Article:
Lucas’s painting of London Yearly Meeting (1840) makes an interesting contrast with the depiction of the rural meeting at Earith. In Earith, everyone wears hats (except the person standing to speak), walking sticks and umbrellas abound, and women and men are seated on the same benches - though gathered at different ends . There are rather more men than women – presumably it would have been harder for women and children to travel the distance to monthly meeting (by horseback or on foot), though a few children are present. In the Yearly Meeting painting, only men are portrayed, as there were separate women’s and men’s yearly meetings until near the end of the nineteenth century. Dress is more formal than at Earith and about half the men are hatless.
Samuel Lucas (1805-1870), was a member of Hitchin Meeting. A brewer by trade, he was a keen amateur painter in watercolours and oils, exhibiting at the Royal Academy from time to time, and specialising in landscapes later in life. Alice Mary Lucas, Samuel’s wife, was also a keen watercolourist and lifelong painter.
Nelson Dawson’s lovely little watercolour of “The Chelsea Meeting” was painted in 1891. It feels to me very like some meetings today. Everyone is seated, men and women together. This painting was of the meeting held at 48 Cheyne Walk, home of Caroline Steven, whose influential book Quaker Strongholds opened the way for a Quakerism that goes beyond Christianity.
Nelson Ethelred Dawson (1859-1941) started life in Lincolnshire and trained as an architect but moved to London to study painting in 1885. He married Edith Robinson, a birthright Friend, and later joined the Society himself. He and Edith went on to become key figures in the Arts and Crafts Movement, specialising in jewellery and metalwork, and Nelson founded the Artificers Guild in 1901. He returned to painting a few years later, exhibiting widely, and was particularly noted for his maritime scenes. His work is represented in a number of museums and galleries around the country.
Finally, John Perkin’s painting “Centring Down”, currently hanging above the Library’s enquiry desk, was one of the inspirations for the whole calendar. John was a keen painter, mainly of landscapes and community scenes. In his last years he made about a dozen paintings of Quakers at worship. John had hoped to exhibit them together at Friends House, but died in 2012 before this was possible. The calendar includes three of these paintings, illustrating different aspects of Quaker meeting for worship.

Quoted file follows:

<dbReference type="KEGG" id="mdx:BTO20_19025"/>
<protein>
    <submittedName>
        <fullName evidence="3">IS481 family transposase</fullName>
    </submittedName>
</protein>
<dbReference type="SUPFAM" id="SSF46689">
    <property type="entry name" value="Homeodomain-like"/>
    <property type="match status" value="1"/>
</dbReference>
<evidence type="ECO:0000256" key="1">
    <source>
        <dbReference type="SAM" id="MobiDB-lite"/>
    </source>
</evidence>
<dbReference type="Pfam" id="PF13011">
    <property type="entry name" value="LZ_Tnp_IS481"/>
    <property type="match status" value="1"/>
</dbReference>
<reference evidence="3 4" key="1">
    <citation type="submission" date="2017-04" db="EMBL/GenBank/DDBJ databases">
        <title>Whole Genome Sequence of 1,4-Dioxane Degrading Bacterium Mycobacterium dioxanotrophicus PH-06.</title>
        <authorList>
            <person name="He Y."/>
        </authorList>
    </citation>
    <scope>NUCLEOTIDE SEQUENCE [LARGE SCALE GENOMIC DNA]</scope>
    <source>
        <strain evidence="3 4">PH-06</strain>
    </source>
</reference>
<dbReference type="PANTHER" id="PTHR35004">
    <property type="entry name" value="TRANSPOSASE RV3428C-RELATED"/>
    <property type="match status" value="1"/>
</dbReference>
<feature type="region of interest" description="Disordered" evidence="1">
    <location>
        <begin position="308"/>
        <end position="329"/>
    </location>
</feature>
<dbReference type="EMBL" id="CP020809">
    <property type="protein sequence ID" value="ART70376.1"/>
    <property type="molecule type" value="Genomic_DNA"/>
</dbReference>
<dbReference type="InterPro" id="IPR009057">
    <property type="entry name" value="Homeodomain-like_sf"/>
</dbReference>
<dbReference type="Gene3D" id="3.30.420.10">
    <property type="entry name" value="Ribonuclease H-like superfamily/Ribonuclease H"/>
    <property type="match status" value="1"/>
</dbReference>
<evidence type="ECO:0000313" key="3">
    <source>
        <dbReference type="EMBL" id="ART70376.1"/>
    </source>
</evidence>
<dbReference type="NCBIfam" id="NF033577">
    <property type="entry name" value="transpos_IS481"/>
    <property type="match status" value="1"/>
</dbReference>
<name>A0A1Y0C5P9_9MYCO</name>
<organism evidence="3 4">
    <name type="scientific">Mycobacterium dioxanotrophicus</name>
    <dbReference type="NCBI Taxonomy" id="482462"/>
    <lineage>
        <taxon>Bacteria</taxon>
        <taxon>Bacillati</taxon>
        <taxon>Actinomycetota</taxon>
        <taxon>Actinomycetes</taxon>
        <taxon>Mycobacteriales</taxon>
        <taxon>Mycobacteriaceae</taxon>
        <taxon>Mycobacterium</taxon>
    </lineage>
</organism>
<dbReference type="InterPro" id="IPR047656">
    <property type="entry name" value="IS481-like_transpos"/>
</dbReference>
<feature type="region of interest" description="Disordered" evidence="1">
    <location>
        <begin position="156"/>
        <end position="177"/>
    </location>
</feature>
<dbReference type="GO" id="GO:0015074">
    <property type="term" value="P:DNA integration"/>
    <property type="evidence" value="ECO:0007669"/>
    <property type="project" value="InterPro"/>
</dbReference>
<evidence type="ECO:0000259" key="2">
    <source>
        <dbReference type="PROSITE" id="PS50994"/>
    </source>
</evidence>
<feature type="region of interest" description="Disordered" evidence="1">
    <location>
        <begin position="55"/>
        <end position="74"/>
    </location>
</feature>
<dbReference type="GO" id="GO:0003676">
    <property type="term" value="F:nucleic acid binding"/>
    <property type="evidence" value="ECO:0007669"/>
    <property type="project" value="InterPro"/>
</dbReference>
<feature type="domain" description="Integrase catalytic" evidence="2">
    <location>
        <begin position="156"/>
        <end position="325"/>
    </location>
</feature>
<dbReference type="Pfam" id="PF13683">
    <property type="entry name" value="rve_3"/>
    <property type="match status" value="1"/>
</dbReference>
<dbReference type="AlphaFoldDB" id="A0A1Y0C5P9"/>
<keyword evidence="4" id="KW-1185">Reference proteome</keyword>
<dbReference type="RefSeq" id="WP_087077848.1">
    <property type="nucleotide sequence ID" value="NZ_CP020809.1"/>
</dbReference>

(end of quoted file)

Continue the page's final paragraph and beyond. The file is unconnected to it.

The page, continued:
Research for this calendar has taught me much and also raised new questions. It suggests that despite Quaker reservations about the arts, some Friends have been serious artists throughout our history. It’s interesting to reflect that despite disapproval in some quarters, it seems to have been acceptable for people to paint pictures of Quaker meetings for worship. It’s hard to know how closely the portrayals resembled actual meetings, especially as the early paintings are clearly composed and painted in the studio and designed to give particular messages about Quakers.
Making these images was often the artists’ particular ministry and their form of witness. Looked at in a different way, each of these pictures can draw us into stronger connection with Quakers past and present, and can help bring the spirit of worship into our everyday lives.
The Inspired by Worship calendar is on sale from the Quaker Arts Network http://www.quakerarts.net/ as well as from the Quaker Bookshop at Friends House.
Postscript: You can read about the recent conservation of two of the paintings discussed by Linda Murgatroyd in past issues of the Library newsletter: one of the Library’s four Heemskerk paintings in the Autumn/Winter 2011 issue and the Gracechurch Street Meeting painting in the Spring/Summer 2010 issue of the former Library newsletter.